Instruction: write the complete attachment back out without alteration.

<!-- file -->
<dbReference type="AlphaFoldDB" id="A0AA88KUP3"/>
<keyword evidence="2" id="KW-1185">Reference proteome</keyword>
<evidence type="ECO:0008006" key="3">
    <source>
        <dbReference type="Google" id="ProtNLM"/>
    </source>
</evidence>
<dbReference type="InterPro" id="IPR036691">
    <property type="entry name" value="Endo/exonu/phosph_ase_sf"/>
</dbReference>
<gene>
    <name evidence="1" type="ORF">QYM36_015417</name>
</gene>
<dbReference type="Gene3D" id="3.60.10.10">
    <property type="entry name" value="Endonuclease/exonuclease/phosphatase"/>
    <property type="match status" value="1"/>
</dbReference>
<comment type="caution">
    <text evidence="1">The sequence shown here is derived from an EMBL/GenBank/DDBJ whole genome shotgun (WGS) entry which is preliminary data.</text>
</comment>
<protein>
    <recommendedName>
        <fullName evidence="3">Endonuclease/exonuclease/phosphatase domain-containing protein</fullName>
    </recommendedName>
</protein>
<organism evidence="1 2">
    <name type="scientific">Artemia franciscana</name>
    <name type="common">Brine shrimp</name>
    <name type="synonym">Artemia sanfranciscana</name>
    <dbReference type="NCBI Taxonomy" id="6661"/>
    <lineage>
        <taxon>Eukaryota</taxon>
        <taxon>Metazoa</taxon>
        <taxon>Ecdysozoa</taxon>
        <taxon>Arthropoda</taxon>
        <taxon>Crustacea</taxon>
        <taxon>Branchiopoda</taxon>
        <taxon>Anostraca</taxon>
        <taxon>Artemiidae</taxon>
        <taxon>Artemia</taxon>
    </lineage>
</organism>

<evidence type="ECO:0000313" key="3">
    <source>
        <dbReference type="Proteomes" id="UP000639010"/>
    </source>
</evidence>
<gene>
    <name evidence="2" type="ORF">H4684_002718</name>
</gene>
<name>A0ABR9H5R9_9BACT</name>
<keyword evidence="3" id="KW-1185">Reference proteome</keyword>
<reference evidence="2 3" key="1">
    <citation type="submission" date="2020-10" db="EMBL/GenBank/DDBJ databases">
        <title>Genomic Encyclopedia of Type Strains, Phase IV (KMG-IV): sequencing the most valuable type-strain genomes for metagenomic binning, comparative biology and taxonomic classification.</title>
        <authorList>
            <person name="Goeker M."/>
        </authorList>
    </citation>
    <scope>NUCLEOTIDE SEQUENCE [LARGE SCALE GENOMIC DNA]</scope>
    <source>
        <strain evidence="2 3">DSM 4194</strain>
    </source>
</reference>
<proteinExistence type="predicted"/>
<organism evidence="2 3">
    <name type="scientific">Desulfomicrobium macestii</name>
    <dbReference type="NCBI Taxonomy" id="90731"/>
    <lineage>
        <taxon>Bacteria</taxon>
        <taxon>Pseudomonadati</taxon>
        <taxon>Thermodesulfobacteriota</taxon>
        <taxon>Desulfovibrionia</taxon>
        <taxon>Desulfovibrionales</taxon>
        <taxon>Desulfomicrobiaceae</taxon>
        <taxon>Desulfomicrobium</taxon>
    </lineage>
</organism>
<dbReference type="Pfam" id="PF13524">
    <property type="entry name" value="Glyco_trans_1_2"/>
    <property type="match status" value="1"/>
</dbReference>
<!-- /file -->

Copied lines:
<dbReference type="AlphaFoldDB" id="A0AA88KUP3"/>
<keyword evidence="2" id="KW-1185">Reference proteome</keyword>
<evidence type="ECO:0008006" key="3">
    <source>
        <dbReference type="Google" id="ProtNLM"/>
    </source>
</evidence>
<dbReference type="InterPro" id="IPR036691">
    <property type="entry name" value="Endo/exonu/phosph_ase_sf"/>
</dbReference>
<gene>
    <name evidence="1" type="ORF">QYM36_015417</name>
</gene>
<dbReference type="Gene3D" id="3.60.10.10">
    <property type="entry name" value="Endonuclease/exonuclease/phosphatase"/>
    <property type="match status" value="1"/>
</dbReference>
<comment type="caution">
    <text evidence="1">The sequence shown here is derived from an EMBL/GenBank/DDBJ whole genome shotgun (WGS) entry which is preliminary data.</text>
</comment>
<protein>
    <recommendedName>
        <fullName evidence="3">Endonuclease/exonuclease/phosphatase domain-containing protein</fullName>
    </recommendedName>
</protein>
<organism evidence="1 2">
    <name type="scientific">Artemia franciscana</name>
    <name type="common">Brine shrimp</name>
    <name type="synonym">Artemia sanfranciscana</name>
    <dbReference type="NCBI Taxonomy" id="6661"/>
    <lineage>
        <taxon>Eukaryota</taxon>
        <taxon>Metazoa</taxon>
        <taxon>Ecdysozoa</taxon>
        <taxon>Arthropoda</taxon>
        <taxon>Crustacea</taxon>
        <taxon>Branchiopoda</taxon>
        <taxon>Anostraca</taxon>
        <taxon>Artemiidae</taxon>
        <taxon>Artemia</taxon>
    </lineage>
</organism>

<evidence type="ECO:0000313" key="3">
    <source>
        <dbReference type="Proteomes" id="UP000639010"/>
    </source>
</evidence>
<gene>
    <name evidence="2" type="ORF">H4684_002718</name>
</gene>
<name>A0ABR9H5R9_9BACT</name>
<keyword evidence="3" id="KW-1185">Reference proteome</keyword>
<reference evidence="2 3" key="1">
    <citation type="submission" date="2020-10" db="EMBL/GenBank/DDBJ databases">
        <title>Genomic Encyclopedia of Type Strains, Phase IV (KMG-IV): sequencing the most valuable type-strain genomes for metagenomic binning, comparative biology and taxonomic classification.</title>
        <authorList>
            <person name="Goeker M."/>
        </authorList>
    </citation>
    <scope>NUCLEOTIDE SEQUENCE [LARGE SCALE GENOMIC DNA]</scope>
    <source>
        <strain evidence="2 3">DSM 4194</strain>
    </source>
</reference>
<proteinExistence type="predicted"/>
<organism evidence="2 3">
    <name type="scientific">Desulfomicrobium macestii</name>
    <dbReference type="NCBI Taxonomy" id="90731"/>
    <lineage>
        <taxon>Bacteria</taxon>
        <taxon>Pseudomonadati</taxon>
        <taxon>Thermodesulfobacteriota</taxon>
        <taxon>Desulfovibrionia</taxon>
        <taxon>Desulfovibrionales</taxon>
        <taxon>Desulfomicrobiaceae</taxon>
        <taxon>Desulfomicrobium</taxon>
    </lineage>
</organism>
<dbReference type="Pfam" id="PF13524">
    <property type="entry name" value="Glyco_trans_1_2"/>
    <property type="match status" value="1"/>
</dbReference>